Jayesh and I had something in common. He was an asthmatic, so am I. The disease, to some extent, defined my childhood and adolescent years, so much so that some childhood friends still remember me as the kid who was never seen without a handkerchief. Consequently, I curbed my outdoor activities, although I was very fond of sports. Jayesh on the other hand didn’t let his asthma get in the way of developing his badminton skills. He was already an exceptional player when he entered BITS and breezed into the college team. Just seeing him on the court, effortlessly sending opponents packing, was an inspiration for me.

I learnt to listen to my body very closely and look for triggers that caused an attack of asthma. Gradually, I could lose the disease as a visible appendage. I picked up cricket again, playing the sport well into my late 40s in the unlikeliest of venues, along the Rocky Mountain front range of Colorado! I met Jayesh for the last time in Denver when he came visiting from India back in 2005. Asthma sadly got the better of him.

There were many others in my class, too many to name here, from whom I learnt not to sweat the small stuff (like grades for example!) but instead to experience the “interval of freedom” that college afforded, a carefree time to throw myself with reckless abandon at fellow students and learn from them.

And finally, there was Srikant who distinguished himself academically but did so unobtrusively. If you didn’t get a peek into his grade cards, you wouldn’t know he pulled straight As.  In fact, in our first ever semester at BITS, he missed classes every other Monday. He presumably had important business to take care of in Delhi (which consisted of getting a haircut. Yes, indeed, he got a regulation haircut every other week from a barber at the Indian Air Force camp in Dhaula Kuan). Even when he did make it to a class, he sat in the bleachers and snoozed and seldom troubled the professors. In fact, he was once woken up in class by Diro Laksminarayanan who just happened to be passing by!

He and I bonded over music. We would listen to programs from various radio stations in India and abroad – BBC, VOA, Radio Luxemburg and even Radio Pakistan. At a time when overseas travel was rare, these programs served as a surrogate for physical travel. He continued to nurture this passion for travel in later years with frequent trips to exotic locations.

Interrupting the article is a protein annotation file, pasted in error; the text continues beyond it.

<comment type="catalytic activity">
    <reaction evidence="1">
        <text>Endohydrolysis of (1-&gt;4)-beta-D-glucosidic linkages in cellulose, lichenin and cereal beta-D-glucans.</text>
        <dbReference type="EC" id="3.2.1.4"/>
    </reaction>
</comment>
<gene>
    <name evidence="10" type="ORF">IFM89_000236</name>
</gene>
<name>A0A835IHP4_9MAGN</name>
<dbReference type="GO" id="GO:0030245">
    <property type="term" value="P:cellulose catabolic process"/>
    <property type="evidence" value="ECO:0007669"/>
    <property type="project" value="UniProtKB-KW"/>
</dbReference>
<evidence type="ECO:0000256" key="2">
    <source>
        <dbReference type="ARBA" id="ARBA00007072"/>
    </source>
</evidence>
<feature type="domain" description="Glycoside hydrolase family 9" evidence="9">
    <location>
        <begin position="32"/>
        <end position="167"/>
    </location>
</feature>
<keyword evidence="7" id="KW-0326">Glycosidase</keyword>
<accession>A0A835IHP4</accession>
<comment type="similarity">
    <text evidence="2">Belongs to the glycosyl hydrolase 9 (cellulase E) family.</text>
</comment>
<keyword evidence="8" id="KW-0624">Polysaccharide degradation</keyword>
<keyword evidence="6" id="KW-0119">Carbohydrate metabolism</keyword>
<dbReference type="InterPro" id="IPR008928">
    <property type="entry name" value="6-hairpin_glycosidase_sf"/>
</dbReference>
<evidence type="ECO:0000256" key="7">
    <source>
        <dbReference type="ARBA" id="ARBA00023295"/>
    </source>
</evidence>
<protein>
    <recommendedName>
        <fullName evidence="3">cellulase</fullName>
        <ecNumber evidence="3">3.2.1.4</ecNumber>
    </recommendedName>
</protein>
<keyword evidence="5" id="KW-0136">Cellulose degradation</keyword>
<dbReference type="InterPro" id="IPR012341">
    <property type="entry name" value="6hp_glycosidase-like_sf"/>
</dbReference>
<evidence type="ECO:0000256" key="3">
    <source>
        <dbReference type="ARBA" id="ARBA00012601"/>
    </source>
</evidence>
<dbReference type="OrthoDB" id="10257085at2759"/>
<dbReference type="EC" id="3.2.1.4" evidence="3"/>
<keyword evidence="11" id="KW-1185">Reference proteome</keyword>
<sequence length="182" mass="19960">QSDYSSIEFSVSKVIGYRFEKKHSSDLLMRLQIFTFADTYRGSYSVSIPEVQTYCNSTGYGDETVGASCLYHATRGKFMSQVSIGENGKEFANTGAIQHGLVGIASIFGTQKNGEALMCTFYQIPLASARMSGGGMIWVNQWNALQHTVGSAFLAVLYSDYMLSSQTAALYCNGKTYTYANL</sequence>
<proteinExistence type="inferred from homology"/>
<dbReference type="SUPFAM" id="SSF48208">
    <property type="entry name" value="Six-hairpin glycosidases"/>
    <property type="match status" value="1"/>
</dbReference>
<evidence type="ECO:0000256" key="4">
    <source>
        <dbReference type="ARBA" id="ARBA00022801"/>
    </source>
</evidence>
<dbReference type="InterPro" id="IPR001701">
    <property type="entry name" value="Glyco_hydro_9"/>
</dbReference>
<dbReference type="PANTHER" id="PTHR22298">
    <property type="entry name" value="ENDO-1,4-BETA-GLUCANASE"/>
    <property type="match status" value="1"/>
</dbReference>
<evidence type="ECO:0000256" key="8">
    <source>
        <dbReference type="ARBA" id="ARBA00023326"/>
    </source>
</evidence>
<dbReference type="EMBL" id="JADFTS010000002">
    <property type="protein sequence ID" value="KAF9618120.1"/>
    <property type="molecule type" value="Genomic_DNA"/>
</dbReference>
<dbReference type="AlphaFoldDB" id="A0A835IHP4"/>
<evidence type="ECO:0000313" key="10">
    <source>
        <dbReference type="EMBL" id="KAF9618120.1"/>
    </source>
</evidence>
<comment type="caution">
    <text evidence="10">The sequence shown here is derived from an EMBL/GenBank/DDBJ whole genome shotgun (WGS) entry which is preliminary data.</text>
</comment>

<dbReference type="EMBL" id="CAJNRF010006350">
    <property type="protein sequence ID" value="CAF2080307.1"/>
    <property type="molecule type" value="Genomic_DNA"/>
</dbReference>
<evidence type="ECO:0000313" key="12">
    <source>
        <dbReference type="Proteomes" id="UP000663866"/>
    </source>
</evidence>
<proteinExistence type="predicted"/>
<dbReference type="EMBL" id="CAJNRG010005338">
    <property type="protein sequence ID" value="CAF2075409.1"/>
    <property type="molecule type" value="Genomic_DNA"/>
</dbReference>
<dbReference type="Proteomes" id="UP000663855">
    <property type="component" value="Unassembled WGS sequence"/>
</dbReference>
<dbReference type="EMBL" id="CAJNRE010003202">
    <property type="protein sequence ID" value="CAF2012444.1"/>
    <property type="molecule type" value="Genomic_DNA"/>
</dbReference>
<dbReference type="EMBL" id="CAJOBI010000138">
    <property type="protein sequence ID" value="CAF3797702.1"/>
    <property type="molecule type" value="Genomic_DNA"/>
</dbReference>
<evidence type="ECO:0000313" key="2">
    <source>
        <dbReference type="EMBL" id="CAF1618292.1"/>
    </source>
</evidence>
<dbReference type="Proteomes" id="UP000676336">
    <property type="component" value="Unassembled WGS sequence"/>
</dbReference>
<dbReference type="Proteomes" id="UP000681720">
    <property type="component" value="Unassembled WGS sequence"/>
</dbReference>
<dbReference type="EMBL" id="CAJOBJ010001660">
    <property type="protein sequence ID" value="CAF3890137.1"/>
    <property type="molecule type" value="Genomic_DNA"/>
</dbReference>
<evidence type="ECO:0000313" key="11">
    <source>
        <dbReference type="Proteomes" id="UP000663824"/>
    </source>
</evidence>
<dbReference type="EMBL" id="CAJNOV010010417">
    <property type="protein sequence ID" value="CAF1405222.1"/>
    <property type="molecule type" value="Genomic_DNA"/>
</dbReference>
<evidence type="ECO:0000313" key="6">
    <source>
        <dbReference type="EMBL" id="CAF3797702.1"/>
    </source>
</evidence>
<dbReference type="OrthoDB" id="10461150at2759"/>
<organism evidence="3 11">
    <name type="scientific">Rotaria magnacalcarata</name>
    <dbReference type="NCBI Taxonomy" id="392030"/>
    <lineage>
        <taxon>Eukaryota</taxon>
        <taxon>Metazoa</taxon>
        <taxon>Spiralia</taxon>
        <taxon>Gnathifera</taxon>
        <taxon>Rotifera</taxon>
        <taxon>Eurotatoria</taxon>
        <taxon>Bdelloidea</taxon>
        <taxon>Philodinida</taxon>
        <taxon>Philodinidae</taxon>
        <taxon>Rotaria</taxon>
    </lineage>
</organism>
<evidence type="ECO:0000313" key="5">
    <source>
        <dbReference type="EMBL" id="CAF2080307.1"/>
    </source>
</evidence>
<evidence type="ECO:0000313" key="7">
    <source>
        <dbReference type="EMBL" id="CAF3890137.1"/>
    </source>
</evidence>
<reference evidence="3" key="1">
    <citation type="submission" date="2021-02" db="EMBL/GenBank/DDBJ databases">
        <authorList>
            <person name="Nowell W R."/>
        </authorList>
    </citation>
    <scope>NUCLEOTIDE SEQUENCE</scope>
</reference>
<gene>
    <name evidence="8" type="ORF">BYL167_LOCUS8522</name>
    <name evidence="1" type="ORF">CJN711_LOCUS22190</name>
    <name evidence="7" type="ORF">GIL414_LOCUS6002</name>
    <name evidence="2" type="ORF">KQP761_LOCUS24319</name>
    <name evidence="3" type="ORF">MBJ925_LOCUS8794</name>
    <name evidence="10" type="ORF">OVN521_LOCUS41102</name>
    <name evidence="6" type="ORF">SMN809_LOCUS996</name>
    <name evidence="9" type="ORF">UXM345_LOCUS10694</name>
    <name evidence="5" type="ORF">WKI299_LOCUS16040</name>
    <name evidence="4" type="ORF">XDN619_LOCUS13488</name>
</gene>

As I said, S’kant excelled in academics. I excelled in all round mediocrity. Inexplicably, he came to me frequently to discuss concepts he didn’t quite grasp in class. He would exhort me to try and “figure out” stuff with him, which was just his way of forcing me to analyze and evaluate concepts rather than merely remember facts. Much later in life I realized that I had unwittingly encountered a higher form of learning, albeit purely in the cognitive domain, which was encapsulated in a pedagogic framework known as “Bloom’s Taxonomy”.

S’Kant and I remained very close friends. Having him around in Bangalore was one of the reasons I felt I could handle a relocation to the city after being away from India for close to 27 years. When I met him for the last time, cancer had ravaged his body and he didn’t entertain visitors but he was game for one last good ole-fashioned BITS-style lachha session and in the words of his wife and daughter, “it was magical”. Literally the last words I heard him say were “it was a special place”. Indeed, it was, in space and time.

It was also perhaps the ultimate teachable moment. He bore the pain the disease inflicted on him with a saintly demeanor. Just watching him deal with it made me a better person. Those last few days of his life were also, for me, a learning of a very profound kind; another reminder that life is transitory, something beautifully expressed in a song back from our final year at BITS:

“all things must pass, none of life’s strings can last

  so I must be on my way, to face another day

  darkness only stays at night time

  in the morning it will fade away

  daylight is good at arriving at the right time

  it is not always going to be this grey

  all things must pass, all things must pass away”